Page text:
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The importance of traditional media within the evolving media landscape

As newsrooms shrink and the media landscape is ever-changing, we come to question what is the future of traditional media?

The public relations industry works with companies and organisations to cultivate emotionally driven stories and amplify client messages throughout the media.

However, the shrinking traditional media pool reflects the change in media consumption. 

Undeniably news desks are shrinking, publications are closing down and journalists are being made redundant, but this does not necessarily mean traditional media is outdated in the movement towards a digital age. It also does not change the importance of traditional media in the role of public relations. 

For PR’s it’s harder to tell their clients’ stories as the desks that they used to pitch to are disappearing. However, the role of traditional media is still crucial for the success of brand growth – it just means that PR’s have to change their approach when it comes to pitching to journalists.

Journalists now tend to work across a range of publications, over both print and online news outlets. Some work remotely or freelance and are on the move throughout the day. This means the old method of calling the news desk or the journalist extension is outdated. 

As we enter a new decade, the world of broadcast is bigger and bolder than ever. The change in the media landscape means journalists have easier access to news that happens in real-time, sources are easier to get hold of through social media. Therefore, before an agency pitches, they need to know what will work and what stories won’t work.

Top tips to a successful story pitch:

  • Pitch through less conventional methods such as Linkedin, Twitter or Pinterest
  • Look for a recurring feature you can pitch into, with a journalist interested in the trending topic
  • Lead with the story as opposed to the company, journalists look for a human angle in a story pitch
  • When mentioning a company, talk about its connection to the story and how this will affect the people consuming that media
  • Offering a chief executive and a celebrity is stronger than just an expert comment, as journalists believe everybody claims to be an expert these days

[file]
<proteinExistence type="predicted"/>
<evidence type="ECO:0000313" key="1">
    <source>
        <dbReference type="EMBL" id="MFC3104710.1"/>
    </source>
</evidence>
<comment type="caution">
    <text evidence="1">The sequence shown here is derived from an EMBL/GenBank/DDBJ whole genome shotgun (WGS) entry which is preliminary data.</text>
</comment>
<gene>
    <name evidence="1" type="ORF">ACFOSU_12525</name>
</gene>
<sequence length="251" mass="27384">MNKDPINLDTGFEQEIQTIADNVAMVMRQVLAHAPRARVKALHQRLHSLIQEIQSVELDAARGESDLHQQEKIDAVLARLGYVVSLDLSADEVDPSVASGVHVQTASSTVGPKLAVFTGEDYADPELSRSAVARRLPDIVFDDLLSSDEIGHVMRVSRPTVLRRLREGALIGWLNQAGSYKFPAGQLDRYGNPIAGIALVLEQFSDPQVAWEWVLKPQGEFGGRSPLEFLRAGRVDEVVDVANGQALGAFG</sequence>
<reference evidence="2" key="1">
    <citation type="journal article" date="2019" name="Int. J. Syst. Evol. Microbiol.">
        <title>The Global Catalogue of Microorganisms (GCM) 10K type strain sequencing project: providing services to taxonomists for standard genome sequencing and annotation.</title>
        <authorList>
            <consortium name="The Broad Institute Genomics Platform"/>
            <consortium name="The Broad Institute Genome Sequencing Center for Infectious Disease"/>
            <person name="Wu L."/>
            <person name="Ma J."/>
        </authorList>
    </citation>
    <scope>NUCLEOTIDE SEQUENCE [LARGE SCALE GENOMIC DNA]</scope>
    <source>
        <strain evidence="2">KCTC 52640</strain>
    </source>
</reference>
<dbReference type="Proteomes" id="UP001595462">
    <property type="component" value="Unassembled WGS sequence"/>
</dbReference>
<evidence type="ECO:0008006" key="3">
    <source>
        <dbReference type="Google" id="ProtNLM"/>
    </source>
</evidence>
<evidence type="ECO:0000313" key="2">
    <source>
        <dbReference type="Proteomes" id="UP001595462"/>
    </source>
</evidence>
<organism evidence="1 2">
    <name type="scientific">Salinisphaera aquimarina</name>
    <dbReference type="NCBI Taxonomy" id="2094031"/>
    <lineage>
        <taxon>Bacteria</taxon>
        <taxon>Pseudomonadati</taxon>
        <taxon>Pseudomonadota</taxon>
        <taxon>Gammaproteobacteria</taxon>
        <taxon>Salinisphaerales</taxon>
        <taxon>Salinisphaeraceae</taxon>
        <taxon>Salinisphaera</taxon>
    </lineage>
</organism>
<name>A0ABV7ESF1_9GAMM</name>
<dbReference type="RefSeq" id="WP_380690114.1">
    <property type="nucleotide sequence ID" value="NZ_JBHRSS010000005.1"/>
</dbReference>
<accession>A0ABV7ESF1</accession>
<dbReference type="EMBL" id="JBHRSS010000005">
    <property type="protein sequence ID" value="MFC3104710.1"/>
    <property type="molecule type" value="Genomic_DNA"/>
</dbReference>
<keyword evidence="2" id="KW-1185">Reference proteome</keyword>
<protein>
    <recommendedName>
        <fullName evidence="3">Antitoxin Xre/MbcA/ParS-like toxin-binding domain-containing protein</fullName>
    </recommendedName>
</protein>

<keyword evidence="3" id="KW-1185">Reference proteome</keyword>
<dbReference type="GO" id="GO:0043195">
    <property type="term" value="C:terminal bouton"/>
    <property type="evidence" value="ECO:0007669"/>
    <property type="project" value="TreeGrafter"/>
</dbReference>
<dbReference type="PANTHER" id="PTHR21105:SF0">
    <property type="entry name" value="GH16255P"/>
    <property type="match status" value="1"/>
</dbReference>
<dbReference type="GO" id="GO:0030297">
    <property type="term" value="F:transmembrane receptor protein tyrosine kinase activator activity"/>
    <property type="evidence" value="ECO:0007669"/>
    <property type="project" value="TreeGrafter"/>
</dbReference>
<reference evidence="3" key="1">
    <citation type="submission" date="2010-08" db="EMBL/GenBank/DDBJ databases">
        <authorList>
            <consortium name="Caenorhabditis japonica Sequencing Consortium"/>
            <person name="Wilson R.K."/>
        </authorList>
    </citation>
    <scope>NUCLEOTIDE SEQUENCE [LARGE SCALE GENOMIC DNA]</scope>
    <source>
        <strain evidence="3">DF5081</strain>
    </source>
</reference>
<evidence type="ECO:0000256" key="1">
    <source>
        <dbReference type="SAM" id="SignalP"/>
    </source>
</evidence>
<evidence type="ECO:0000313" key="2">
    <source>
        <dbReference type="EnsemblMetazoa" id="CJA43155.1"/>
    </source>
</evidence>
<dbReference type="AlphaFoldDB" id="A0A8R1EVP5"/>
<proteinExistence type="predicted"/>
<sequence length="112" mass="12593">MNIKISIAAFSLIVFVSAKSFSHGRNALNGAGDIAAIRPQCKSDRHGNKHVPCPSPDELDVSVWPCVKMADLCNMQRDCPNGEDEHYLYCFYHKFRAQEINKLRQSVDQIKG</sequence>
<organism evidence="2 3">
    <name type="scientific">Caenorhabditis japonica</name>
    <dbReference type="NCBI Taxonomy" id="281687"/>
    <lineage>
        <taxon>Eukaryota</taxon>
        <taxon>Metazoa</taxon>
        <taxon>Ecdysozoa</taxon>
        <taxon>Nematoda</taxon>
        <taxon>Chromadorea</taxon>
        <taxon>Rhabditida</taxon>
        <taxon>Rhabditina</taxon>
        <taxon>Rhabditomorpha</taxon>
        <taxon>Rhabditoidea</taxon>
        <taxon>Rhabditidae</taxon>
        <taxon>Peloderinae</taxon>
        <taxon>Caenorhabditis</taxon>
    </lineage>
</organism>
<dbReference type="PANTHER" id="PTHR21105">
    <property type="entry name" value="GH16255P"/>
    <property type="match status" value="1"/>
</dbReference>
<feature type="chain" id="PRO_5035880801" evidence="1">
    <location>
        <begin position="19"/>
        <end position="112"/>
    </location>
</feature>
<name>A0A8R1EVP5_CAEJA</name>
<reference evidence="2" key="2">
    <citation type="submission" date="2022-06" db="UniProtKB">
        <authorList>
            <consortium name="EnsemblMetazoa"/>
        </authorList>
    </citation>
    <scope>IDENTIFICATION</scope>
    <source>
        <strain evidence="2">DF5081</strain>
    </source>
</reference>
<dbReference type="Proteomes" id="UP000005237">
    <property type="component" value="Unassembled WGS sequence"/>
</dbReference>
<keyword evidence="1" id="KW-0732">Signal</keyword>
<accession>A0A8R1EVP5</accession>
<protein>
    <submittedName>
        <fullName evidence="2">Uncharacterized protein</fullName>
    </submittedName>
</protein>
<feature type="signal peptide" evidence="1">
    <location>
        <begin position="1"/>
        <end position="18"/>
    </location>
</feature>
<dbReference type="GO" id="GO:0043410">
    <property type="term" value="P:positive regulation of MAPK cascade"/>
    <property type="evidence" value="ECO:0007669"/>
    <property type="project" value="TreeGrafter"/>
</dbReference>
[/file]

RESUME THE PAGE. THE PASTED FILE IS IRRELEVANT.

• A data story without visuals can never be in the lead pages
  • Visuals are key when pitching to broadcast 
  • Be prepared to be flexible with the pitch

Traditional media is still the most credible news source, it’s essential for conveying brand messaging as it is instantly recognisable. Newspapers, magazines, Radio and Television will always be recognisable to anyone at any age, as it has been established for decades and newspapers even date back centuries. 

Newspapers date back to the 1600s. The first British newspaper, The Oxford Gazette, was published in 1665. The 19th century then followed on as a period of the newspaper boom. By the 20th century, each city had its own privately published newspaper. There were several daily newspapers in circulation in the 20th century; The Times, The Daily Mail, The Sun, The Daily Star etc. Traditional media has had a much longer relationship with the consumer due to decades of communicating news, stories and campaigns to the masses. 

Those who are not part of the digital transition, rely solely on broadcast, newspapers and magazines to consume news. Social media is often used by traditional media to drive traffic to their website, thus meaning traditional media can still reach vast audiences online and offline. 

Traditional media and social media are both equal components when it comes to a successful mix of campaign channels. Over the past five years, there has been a resurgence of audio due to the rise of the podcast. According to Ofcom, we are currently in the centre of a podcast boom. A whopping six million adults tune into podcasts each week. This is double the tune-in rate of five years ago, the reach of brand messages would spread greatly on the podcast platform

There should not, however, be a misconception alluding to a hierarchy of platforms when it comes to defining which medium is the best to spread brand awareness. Both mediums work most productively when used together to achieve PR objectives. The key to a successful campaign is to reach out to all types of media; broadcast, traditional and digital platforms. The most successful PR strategies use a combination of media and platforms to amplify their client messages. Social media is an incredible counterpart but is by no means a replacement of traditional media.

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